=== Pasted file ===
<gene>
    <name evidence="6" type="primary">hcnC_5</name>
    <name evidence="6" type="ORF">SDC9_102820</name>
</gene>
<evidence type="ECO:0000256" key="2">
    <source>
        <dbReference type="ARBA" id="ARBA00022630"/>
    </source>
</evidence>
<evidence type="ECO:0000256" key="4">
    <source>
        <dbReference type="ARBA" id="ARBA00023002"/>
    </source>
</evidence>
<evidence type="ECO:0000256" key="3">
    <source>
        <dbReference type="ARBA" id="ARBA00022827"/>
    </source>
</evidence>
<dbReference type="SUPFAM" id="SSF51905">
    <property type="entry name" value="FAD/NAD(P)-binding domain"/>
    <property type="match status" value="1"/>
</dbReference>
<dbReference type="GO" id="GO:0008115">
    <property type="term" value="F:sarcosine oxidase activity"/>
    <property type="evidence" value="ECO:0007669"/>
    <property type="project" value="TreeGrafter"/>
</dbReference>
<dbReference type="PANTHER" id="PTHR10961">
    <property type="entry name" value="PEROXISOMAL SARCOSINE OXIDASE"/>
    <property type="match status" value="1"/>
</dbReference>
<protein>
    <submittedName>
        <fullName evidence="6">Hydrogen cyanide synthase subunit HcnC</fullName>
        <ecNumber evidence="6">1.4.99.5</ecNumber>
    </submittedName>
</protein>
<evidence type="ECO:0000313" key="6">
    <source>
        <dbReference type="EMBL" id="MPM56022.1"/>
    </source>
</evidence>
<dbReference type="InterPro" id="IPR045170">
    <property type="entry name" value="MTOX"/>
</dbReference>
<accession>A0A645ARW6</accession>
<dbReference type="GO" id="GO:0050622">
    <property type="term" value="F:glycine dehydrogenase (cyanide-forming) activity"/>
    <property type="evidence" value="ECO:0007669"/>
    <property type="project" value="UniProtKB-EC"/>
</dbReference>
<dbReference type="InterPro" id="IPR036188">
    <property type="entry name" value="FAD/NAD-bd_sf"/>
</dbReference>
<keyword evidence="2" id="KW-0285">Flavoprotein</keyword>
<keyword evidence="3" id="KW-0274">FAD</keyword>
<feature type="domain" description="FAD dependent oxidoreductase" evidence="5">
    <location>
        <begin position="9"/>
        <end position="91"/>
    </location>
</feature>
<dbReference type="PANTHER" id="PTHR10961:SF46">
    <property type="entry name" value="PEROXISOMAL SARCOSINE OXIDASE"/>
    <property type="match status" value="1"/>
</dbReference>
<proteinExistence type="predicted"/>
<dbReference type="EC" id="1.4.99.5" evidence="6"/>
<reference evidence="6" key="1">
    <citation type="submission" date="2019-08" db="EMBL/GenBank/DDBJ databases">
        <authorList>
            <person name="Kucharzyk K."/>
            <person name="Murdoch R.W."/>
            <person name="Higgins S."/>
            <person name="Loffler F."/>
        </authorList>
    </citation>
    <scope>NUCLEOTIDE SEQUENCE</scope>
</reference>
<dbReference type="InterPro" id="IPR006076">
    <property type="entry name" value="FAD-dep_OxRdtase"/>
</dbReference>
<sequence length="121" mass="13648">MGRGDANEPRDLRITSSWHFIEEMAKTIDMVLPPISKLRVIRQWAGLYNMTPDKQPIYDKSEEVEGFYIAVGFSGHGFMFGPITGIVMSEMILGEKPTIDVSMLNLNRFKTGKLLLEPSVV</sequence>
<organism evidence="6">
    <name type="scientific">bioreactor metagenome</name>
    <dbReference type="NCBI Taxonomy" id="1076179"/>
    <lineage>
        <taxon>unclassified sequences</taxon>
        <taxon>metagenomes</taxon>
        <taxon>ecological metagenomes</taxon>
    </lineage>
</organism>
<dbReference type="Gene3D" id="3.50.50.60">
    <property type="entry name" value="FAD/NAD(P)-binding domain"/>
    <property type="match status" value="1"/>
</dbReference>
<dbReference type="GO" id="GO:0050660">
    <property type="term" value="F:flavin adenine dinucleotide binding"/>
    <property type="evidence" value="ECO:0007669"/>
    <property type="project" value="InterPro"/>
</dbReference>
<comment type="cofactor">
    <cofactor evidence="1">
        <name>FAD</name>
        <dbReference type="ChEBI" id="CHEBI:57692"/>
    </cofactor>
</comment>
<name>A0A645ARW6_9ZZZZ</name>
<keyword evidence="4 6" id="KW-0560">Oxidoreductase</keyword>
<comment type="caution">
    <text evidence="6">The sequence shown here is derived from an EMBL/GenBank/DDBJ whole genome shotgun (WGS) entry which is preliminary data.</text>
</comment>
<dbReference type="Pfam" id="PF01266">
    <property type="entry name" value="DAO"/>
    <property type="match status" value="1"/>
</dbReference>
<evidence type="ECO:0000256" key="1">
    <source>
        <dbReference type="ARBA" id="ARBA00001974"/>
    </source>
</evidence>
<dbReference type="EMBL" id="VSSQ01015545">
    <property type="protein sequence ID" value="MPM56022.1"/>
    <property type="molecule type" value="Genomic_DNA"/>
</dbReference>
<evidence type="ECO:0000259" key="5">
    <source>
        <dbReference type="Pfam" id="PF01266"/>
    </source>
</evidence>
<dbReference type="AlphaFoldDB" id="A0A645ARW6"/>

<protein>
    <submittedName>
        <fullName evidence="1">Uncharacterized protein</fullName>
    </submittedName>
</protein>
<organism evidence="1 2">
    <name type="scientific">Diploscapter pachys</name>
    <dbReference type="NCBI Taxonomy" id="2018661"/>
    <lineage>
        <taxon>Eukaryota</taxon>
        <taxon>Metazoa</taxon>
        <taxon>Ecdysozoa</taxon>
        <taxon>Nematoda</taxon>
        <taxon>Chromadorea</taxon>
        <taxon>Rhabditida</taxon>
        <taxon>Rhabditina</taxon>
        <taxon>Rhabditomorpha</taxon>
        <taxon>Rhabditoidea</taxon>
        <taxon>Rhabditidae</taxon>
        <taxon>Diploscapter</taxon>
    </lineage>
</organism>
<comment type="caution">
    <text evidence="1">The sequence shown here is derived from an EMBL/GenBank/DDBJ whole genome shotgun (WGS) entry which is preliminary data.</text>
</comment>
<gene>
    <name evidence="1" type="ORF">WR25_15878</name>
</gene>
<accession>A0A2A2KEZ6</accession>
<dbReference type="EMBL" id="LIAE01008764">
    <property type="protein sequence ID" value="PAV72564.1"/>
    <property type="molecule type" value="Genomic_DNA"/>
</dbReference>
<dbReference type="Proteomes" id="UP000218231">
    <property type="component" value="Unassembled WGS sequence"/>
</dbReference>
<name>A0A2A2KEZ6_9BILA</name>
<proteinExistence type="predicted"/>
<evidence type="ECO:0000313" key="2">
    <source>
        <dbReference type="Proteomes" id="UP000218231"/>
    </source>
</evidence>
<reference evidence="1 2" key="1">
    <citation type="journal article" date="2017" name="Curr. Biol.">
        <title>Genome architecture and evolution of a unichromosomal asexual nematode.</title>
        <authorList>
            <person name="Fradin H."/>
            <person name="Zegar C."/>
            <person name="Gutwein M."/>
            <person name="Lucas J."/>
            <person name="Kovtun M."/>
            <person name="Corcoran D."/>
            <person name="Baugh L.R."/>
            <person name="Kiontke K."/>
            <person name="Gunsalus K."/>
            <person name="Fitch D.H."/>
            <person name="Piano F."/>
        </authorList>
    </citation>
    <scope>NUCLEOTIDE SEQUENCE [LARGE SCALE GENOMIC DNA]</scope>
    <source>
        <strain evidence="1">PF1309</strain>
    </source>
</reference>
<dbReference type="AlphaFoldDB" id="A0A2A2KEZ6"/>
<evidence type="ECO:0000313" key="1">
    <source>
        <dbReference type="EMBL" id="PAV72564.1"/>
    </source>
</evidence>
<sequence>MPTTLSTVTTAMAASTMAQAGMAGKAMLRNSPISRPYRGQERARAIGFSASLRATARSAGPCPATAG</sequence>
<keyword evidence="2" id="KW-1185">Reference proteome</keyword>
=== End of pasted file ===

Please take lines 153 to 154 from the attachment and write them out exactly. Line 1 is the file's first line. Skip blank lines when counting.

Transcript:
    </lineage>
</organism>